Just as Curzon is forever linked to India, so another great ninteenth century diplomat is remembered for his dominance of another post – Constantinople. Sir Stratford de Redcliffe served more than three times as Britain’s Ambassador to the Ottoman Empire. A cousin of the former Foreign Secretary George Canning, he was first appointed in 1825, returned to serve somewhat unsuccessfully in Parliament (with another brief spell in Constantinople in 1831) and was reappointed in 1841, remaining there for the next 17 years. It was during his time that Pera Palace, the magnificent British embassy – now the Consulate General in Istanbul – was built. His bust still stands at the top of the marble staircase. Perhaps more than any other diplomat, he had unique influence over Turkish policy, and it was de Redcliffe who played the crucial role in underpinning British support for the Sultan in the run-up to the Crimean War. Unlike Curzon, he never forged a successful political career outside diplomacy or held any other appointments. He ended his days, bored and frustrated, firing off endless letters to The Times about the Eastern Question in the 1870s.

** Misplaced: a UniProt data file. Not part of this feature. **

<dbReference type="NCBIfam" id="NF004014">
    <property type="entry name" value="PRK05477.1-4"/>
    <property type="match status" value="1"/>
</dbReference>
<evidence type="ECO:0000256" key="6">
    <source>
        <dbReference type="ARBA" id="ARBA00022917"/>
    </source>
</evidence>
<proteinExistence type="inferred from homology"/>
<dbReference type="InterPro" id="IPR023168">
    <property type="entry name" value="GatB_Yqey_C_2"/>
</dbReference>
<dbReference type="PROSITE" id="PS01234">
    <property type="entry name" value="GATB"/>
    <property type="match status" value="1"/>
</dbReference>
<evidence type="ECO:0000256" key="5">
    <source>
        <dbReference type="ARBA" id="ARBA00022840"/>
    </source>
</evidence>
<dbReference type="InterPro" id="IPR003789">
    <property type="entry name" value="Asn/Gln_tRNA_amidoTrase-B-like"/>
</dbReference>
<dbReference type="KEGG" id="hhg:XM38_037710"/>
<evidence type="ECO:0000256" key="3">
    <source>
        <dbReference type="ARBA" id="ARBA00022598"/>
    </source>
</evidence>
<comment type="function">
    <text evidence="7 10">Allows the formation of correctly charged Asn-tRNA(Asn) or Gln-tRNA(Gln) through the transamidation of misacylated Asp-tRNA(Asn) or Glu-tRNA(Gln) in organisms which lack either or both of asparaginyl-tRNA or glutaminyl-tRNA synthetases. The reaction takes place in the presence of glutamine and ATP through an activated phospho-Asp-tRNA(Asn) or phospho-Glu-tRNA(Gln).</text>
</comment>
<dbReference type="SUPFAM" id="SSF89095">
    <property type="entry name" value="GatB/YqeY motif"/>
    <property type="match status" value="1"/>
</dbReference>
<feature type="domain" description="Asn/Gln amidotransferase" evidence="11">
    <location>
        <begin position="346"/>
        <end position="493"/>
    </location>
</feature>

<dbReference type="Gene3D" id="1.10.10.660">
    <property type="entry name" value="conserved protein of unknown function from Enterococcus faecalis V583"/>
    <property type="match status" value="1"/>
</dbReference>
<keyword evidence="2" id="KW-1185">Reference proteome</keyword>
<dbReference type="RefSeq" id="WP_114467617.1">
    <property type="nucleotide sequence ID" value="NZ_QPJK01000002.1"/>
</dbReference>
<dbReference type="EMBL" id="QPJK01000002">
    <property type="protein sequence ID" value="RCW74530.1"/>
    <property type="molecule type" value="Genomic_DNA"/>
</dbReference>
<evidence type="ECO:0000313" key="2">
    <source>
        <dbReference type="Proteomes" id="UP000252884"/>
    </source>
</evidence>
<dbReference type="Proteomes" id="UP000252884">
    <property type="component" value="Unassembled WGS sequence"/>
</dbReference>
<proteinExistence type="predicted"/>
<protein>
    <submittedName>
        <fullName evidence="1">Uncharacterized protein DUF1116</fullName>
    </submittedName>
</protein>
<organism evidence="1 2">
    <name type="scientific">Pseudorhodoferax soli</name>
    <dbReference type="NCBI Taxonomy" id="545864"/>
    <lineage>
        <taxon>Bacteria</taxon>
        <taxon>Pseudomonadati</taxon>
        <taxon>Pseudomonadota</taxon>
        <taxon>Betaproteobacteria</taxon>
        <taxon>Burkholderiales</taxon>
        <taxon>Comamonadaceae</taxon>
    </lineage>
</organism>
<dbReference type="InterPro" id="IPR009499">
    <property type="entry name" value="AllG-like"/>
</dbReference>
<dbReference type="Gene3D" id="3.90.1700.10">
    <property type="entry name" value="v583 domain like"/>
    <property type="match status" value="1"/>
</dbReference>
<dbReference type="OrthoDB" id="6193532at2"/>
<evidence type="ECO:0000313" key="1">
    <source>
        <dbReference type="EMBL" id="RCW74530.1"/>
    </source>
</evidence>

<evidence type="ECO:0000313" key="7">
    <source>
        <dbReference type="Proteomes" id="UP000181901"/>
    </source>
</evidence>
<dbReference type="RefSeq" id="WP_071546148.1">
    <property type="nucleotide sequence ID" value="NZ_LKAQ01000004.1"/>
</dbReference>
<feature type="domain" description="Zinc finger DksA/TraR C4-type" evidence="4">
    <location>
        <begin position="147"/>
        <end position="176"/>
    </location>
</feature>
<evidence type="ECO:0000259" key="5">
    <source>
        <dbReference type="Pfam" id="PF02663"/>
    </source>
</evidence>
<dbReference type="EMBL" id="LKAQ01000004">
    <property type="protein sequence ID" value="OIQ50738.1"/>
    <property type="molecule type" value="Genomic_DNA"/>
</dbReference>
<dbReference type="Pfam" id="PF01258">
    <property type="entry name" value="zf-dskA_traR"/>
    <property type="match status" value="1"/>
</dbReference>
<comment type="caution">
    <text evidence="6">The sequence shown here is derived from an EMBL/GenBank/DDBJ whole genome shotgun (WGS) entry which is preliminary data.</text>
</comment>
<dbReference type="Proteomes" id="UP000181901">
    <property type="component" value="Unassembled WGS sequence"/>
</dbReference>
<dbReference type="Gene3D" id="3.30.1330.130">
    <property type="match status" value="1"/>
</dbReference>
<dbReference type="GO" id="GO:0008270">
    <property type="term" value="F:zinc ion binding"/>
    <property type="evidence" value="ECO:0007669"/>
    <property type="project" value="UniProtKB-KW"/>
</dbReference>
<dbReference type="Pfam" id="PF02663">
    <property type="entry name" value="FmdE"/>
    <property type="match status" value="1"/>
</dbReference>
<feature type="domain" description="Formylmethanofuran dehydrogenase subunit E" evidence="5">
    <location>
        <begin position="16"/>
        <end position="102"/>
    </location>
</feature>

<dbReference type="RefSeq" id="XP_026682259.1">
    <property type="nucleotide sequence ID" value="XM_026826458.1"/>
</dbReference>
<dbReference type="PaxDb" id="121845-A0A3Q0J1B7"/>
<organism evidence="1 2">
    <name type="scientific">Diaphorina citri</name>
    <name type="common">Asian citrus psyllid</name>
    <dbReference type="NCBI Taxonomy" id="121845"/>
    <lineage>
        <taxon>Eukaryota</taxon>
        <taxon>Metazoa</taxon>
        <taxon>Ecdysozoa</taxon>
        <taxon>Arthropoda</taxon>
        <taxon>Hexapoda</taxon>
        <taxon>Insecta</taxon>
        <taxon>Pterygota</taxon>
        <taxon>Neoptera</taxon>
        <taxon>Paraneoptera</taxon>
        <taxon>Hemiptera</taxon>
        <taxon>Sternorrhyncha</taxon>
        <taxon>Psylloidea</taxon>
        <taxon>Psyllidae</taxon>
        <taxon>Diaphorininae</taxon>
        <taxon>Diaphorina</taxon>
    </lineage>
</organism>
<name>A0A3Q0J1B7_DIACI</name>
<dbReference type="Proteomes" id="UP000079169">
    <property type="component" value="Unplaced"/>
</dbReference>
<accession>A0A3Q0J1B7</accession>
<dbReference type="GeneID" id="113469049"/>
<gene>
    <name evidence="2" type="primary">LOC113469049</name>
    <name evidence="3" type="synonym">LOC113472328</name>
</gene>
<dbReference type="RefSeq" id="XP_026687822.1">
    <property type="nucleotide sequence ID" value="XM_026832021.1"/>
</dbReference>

Other nineteenth century diplomats – Lord Palmerston – also made the transition to Foreign Secretary or even Prime Minister. So too, a century later, did Douglas Hurd. One, the Earl of Chesterfield, was unprepossessing – ‘squat, with a large head and bad teeth, a stunted giant.’ He made a good marriage, however, learnt several languages, became Ambassador to France and Holland but, in a memorable phrase, ‘choked on the silver spoon with which he was born’ and is now remembered only for the interminable issue of letters to his weak-willed and ineffective son.
Successful foreign diplomats – Talleyrand, Metternich and John Adams – have also moved on to supreme power in their countries. In countries such as the US, many ambassadors make the journey the other way: from congressman, senators or businessmen to heading US embassies overseas, especially plum posts such as London, Paris and Rome. But whereas centuries ago the King’s envoys had not only to sign treaties, negotiate alliances and occasionally seek out a new bride for a prince or king at home, nowadays their duties seem more mundane: hosting visiting trade delegations, co-ordinating demarches with EU colleagues or ensuring that a visiting minister catches his flight on time. Their job is still vital, but they are less likely to be remembered in grand portraits by the top court painter of the day.